• Slovakia's UEFA EURO 2020 qualifying campaign began under coach Pavel Hapal, who oversaw their third-placed finish in Group E on 13 points from eight games (W4 D1 L3), behind Croatia (17 points) and Wales (14) but ahead of Hungary (12) – all three of their rivals also qualifying for the final tournament – and Azerbaijan (1).
• Third in their UEFA Nations League group in 2018/19 behind Ukraine and the Czech Republic, Slovakia therefore qualified for the UEFA EURO 2020 play-offs, Hapal overseeing a 4-2 win on penalties against the Republic of Ireland after their semi-final in Bratislava had finished goalless.
• Hapal left his post before the play-off final, Štefan Tarkovič overseeing a 2-1 extra-time win away to Northern Ireland in which Michal Ďuriš scored the goal that secured a place at UEFA EURO 2020.
• Slovakia are unbeaten in three EURO matches (W2 D1); a 3-1 loss in Croatia on 16 November 2019 is their only reverse in six games (W3 D2).
• While Slovakia had never competed at a UEFA European Championship as an independent nation before 2016, as part of Czechoslovakia they figured in two four-team final tournaments and in 1980, the first eight-team event.
• Czechoslovakia finished third in 1960 and 1980 and lifted the trophy in 1976. Eight of the 11 players who started the '76 final against West Germany – and triumphed on penalties after a 2-2 draw – hailed from Slovakia.
• This is Slovakia's second game in Saint Petersburg, where they lost 1-0 to Russia in a May 2014 friendly. That made their overall record in Russia W1 D2 L2, all against the home side, with the other four games all played in Moscow; Slovakia's sole success was a 1-0 UEFA EURO 2012 qualifying victory at the Stadion Lokomotiv in September 2010.
Links and trivia
• Have played in Poland:
Ľubomír Šatka (Lech Poznań 2019–)
Ondrej Duda (Legia Warszawa 2014–16)
Lukáš Haraslín (Lechia Gdańsk 2015–20)
Dušan Kuciak (Lechia Gdańsk 2017–)
• Have played together:
Bartosz Bereszyński & Ondrej Duda (Legia Warszawa 2014–16)
Piotr Zieliński & Marek Hamšík (Napoli 2016–19)
Bartosz Bereszyński & Milan Škriniar (Sampdoria 2017)
Kamil Jóźwiak & Ľubomír Šatka (Lech Poznań 2019–20)
Jakub Moder & Ľubomír Šatka (Lech Poznań 2019–)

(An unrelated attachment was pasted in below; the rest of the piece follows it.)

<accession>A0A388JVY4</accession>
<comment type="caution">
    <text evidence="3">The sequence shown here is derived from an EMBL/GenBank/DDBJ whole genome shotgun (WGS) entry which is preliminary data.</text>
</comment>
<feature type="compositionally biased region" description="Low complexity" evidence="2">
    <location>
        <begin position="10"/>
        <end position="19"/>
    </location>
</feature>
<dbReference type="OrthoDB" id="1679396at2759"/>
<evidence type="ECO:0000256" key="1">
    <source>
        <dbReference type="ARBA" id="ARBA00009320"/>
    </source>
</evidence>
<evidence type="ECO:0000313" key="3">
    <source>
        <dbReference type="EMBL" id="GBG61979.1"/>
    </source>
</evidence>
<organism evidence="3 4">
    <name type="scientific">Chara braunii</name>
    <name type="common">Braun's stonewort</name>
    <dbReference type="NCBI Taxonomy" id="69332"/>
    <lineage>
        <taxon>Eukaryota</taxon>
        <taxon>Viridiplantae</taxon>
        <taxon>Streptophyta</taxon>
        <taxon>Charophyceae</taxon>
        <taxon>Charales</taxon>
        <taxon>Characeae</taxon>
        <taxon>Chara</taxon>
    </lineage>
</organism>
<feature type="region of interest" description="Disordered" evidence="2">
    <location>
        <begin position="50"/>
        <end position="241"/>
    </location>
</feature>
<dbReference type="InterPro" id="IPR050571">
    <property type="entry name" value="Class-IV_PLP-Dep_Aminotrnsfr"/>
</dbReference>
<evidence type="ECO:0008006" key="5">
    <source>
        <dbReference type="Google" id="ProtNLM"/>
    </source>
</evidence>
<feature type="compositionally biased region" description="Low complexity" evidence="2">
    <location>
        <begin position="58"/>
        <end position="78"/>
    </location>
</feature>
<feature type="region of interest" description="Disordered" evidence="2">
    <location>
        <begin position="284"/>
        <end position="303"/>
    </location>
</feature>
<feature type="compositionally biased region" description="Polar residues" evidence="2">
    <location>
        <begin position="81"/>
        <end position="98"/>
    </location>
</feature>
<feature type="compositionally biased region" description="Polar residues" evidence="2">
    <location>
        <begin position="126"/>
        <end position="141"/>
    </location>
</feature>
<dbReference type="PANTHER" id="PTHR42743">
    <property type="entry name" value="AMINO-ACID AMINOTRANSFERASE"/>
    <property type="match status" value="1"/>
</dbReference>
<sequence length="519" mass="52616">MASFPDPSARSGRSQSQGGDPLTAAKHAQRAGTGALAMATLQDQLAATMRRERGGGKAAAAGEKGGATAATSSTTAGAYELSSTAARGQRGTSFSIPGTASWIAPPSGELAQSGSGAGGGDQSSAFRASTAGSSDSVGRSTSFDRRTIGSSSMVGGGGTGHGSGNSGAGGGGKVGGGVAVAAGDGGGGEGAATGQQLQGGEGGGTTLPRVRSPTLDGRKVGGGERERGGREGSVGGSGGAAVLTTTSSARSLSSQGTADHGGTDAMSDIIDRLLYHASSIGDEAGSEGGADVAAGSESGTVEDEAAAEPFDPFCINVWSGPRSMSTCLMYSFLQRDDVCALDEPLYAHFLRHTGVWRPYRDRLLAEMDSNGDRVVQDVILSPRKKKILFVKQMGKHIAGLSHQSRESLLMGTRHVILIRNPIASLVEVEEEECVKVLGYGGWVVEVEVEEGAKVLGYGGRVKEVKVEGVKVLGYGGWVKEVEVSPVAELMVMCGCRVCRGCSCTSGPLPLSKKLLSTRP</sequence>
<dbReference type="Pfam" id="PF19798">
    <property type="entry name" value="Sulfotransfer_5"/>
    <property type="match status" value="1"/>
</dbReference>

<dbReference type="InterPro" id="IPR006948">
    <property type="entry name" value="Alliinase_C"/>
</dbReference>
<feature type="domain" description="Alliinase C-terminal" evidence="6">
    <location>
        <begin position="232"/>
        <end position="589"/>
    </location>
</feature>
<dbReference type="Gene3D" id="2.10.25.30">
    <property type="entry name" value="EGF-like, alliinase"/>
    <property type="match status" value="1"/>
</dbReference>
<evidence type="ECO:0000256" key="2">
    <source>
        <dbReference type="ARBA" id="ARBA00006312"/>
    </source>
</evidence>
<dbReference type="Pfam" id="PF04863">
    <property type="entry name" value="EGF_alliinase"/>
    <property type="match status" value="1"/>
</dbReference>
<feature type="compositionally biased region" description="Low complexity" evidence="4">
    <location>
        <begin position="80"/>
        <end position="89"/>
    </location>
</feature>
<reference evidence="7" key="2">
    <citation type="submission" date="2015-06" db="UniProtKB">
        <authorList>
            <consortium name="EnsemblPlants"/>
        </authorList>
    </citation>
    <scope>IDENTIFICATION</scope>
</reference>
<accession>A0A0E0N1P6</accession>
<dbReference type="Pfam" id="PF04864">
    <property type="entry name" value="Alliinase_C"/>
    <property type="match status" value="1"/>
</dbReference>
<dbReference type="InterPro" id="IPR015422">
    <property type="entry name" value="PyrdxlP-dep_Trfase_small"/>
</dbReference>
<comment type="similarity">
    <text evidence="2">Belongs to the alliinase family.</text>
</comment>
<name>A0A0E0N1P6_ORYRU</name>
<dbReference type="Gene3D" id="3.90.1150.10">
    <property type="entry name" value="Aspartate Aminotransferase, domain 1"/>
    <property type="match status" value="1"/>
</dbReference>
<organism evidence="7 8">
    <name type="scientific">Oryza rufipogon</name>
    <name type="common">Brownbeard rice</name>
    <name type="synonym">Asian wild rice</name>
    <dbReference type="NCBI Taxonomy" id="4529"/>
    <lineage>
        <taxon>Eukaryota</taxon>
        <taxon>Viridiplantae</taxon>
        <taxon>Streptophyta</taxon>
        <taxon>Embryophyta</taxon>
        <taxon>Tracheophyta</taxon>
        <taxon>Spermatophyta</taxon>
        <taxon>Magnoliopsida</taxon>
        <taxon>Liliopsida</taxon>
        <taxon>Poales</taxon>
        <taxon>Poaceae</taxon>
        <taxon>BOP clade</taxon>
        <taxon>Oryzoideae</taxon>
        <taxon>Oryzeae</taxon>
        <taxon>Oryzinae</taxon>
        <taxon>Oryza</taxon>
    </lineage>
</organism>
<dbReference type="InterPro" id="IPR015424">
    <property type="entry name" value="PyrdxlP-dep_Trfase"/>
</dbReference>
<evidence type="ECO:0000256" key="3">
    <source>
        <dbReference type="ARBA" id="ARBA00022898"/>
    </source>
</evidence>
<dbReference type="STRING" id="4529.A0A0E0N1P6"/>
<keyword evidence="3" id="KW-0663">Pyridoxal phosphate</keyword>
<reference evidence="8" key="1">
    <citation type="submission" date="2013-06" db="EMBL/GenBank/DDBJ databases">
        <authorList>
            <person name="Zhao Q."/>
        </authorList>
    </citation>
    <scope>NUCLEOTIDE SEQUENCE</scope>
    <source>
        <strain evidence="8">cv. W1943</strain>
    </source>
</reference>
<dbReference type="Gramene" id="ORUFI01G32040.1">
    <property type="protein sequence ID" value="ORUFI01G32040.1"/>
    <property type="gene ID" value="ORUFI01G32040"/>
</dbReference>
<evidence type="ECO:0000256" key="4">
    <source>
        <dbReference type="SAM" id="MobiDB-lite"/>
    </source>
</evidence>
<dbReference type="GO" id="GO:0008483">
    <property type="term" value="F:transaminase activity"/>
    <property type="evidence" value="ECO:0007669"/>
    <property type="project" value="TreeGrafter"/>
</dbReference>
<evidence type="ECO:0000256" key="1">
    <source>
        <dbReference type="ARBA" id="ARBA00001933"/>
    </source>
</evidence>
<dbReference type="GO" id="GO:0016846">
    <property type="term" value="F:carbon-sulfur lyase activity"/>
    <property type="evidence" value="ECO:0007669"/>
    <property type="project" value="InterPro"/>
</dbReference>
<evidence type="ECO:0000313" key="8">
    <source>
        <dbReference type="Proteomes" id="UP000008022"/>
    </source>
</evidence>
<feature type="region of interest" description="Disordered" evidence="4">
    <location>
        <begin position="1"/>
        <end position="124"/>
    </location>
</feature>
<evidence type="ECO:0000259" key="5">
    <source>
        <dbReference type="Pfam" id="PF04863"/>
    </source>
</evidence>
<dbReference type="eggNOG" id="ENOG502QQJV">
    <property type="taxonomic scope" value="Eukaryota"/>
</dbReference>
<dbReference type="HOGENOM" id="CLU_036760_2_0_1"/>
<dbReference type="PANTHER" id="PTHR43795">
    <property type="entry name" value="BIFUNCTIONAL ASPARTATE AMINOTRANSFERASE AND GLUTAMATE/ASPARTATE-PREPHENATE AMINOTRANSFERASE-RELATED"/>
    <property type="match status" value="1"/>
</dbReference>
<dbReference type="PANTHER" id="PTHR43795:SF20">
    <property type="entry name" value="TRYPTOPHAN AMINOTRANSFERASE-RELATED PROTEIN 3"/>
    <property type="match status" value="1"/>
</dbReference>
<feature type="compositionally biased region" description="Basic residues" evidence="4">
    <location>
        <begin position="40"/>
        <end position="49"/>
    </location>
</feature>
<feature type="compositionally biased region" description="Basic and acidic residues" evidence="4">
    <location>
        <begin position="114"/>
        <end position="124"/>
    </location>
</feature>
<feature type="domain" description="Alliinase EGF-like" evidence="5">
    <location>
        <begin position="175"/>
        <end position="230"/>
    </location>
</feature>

Piotr Zieliński & Stanislav Lobotka (Napoli 2020–)
• Poland drew both of their pre-UEFA EURO 2020 friendlies, in Wrocław against Russia (1-1) and in Poznań against Iceland (2-2), to enter the tournament with just one win in their last seven matches – 3-0 at home to Andorra in a March FIFA World Cup qualifier. That was also their only clean sheet over that stretch.
• Jakub Świerczok scored his first international goal in the draw against Russia, with Piotr Zieliński and Karol Świderski finding the net against Iceland, the latter with an 88th-minute equaliser. Tymoteusz Puchacz made his international debut in the first game and set up Zieliński's goal in the second.
• Poland's record cap holder and goalscorer Robert Lewandowski returned after a two-game absence to captain the team against Iceland and make his first appearance in a friendly international since November 2018. He is the only player in Poland's UEFA EURO 2020 squad to have previously scored at the EURO finals, having managed one in each of the last two tournaments – against Greece in the 2012 opening match and eventual winners Portugal in the 2016 quarter-final.
• Although Lewandowski has scored 66 goals in 119 internationals, the second highest number after Portugal's Cristiano Ronaldo (104 goals) of any UEFA EURO 2020 participant, those are his only two goals in 11 appearances at final tournaments. He did not score in Poland's three matches at the 2018 FIFA World Cup, where the goals were provided by Grzegorz Krychowiak and Jan Bednarek, both fellow UEFA EURO 2020 squad members.
• Lewandowski is one of three players competing for Poland at a third successive EURO final tournament, together with Wojciech Szczęsny and Maciej Rybus, while Łukasz Fabiański, who played in 2016 but missed out in 2012, was a non-playing squad member back in 2008. The other survivors from 2016 are Krychowiak, Zieliński, Kamil Glik and Karol Linetty.
• Arkadiusz Milik, another veteran of UEFA EURO 2016, was originally selected to wear the No7 shirt at this tournament but was withdrawn through injury and not replaced, leaving Poland with 25 players.
• Lewandowski scored a Bundesliga record tally of 41 goals to help Bayern München become German champions for the ninth successive year in 2020/21. The only other title winner from the season just ended in Poland's squad was Tomasz Kędziora, who captured the double in Ukraine with Dynamo Kyiv, while domestic cups were won in Russia by Krychowiak and Rybus of Lokomotiv Moskva and in Greece by Świderski of PAOK.